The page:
Thornthwaite notes that she has seen an increase in personal attacks since Clark was elected, including sexist comments on social media and from the mainstream media. “Rarely do people make comment on men’s clothes — or if they are overweight or not — but they certainly do make comments on what the Premier wears, and how she looks,” says Thornthwaite. “Also, all politicians make announcements and have photographers reporting, recording and photographing what they do. However, the Premier is accused of doing ‘photo ops’ when she is simply doing what all other politicians do during their jobs. Perhaps being ‘photogenic’ is a disadvantage if you are a woman.”


One of the biggest problems currently facing female politicians, says Fehr, is that, “We are viewing gender equality as a ‘women’s issue.’” At some levels of government, cross-party women’s caucuses have been established for elected representatives to gather and discuss issues particularly pertaining to women.

“It’s like the fact that they share that fundamental attribute, namely being women first, is what motivates them to do the work that they do,” says Schouls. “The fact that they are divided politically, by virtue of their party allegiance, is very much secondary to their initiative. It suggests that women don’t have to be of a particular political ideology in order to be validated as women in political office.”

There are other projects similarly working to increase the amount of women in the province’s politics. A project out of B.C., the Women’s Campaign School, worked to get more women involved in the political process. With its participants, instructors go over what it takes to be elected, and issues that are specific to women.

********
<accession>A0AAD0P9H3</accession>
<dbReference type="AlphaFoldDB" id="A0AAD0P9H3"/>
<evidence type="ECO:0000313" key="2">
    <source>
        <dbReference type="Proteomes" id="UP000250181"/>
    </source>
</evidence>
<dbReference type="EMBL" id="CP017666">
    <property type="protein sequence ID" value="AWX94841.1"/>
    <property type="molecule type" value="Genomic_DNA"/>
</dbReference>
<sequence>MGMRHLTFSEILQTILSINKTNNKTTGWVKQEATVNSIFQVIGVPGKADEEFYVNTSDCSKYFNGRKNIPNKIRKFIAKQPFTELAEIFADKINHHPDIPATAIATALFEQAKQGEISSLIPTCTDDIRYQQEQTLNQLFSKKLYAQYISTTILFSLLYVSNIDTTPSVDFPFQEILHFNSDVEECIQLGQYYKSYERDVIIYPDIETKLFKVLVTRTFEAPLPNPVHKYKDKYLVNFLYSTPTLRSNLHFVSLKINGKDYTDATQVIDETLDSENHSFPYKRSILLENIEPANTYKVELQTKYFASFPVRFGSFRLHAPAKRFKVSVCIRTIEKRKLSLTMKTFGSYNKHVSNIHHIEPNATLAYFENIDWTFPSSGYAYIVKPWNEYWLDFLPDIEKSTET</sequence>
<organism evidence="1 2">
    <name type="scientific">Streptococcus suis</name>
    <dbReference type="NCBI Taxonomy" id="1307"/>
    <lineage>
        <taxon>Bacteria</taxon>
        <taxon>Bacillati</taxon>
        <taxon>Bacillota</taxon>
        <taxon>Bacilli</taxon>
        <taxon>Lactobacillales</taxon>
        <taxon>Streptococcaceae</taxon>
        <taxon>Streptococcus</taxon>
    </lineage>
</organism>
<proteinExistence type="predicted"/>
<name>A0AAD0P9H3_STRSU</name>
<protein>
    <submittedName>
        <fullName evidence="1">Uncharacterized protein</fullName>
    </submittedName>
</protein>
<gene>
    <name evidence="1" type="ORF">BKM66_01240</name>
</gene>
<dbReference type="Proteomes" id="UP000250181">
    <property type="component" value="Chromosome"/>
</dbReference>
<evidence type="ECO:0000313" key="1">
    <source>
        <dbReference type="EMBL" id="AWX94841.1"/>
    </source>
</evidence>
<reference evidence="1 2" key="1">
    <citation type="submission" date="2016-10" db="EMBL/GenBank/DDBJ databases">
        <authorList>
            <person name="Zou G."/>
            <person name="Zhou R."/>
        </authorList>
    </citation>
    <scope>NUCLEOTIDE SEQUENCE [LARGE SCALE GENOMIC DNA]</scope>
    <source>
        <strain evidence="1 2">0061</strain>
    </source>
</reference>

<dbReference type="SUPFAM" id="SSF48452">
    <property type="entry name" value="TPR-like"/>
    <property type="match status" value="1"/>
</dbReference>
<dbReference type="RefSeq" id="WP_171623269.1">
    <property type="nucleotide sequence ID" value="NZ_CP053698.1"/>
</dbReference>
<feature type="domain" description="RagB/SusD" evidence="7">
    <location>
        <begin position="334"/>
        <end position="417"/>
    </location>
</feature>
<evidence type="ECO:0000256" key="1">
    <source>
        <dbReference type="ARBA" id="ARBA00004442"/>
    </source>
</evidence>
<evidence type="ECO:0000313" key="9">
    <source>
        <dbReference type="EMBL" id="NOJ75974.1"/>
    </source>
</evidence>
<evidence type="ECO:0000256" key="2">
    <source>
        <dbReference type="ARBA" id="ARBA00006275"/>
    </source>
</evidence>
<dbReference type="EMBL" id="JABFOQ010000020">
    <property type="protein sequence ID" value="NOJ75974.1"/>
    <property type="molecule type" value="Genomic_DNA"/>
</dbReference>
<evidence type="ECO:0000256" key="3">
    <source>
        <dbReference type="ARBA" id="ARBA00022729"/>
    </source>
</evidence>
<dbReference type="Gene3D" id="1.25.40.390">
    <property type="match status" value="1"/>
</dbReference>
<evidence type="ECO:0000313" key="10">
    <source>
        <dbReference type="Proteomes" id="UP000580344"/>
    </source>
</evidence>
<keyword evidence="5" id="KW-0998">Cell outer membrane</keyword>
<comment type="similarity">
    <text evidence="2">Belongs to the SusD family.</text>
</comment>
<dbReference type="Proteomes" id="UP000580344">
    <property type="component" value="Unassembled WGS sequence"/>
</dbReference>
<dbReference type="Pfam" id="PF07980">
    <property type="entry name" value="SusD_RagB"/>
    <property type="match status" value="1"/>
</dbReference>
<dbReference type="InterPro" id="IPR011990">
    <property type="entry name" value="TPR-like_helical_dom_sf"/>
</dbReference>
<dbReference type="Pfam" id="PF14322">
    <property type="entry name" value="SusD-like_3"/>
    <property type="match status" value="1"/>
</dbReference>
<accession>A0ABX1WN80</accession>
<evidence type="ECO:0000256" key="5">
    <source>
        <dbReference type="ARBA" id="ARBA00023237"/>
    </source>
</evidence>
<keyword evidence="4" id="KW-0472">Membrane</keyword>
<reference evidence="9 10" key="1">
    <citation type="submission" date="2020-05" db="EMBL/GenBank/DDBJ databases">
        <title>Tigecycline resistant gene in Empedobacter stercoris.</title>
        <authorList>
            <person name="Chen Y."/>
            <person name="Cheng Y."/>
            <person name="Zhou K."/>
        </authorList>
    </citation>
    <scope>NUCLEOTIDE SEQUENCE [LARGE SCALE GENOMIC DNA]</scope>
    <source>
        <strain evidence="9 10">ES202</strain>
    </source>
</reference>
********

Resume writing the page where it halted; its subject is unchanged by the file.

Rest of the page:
Thornthwaite, a graduate of the school (along with politicians like Joyce Murray, Jane Sterk and Ellen Woodsworth), points out that there are many factors that come into play when a woman is deciding whether or not to run for office.

“The difference I noted was that men do not have a problem being confident that they can win. Women do,” she says. “They question whether they even have the time to serve in elected office.” One of the first things she asked MLA Linda Reid, a director of the Campaign School, was about running for office while still having time for her children and family. Reid was lucky in that her husband and mother were able to support her, but unfortunately not all potential candidates have this support network. The nomination period, when potential candidates have to collect signatures of support to show enough people would vote for them if they ran for office, is “a very good test as to whether you can handle the time and commitment required,” says Thornthwaite.

In addition to the Women’s Campaign School, there are also organizations that are advocating for greater representation of women in politics. Equal Voice BC, for example, calls on political parties to put forward more women as candidates.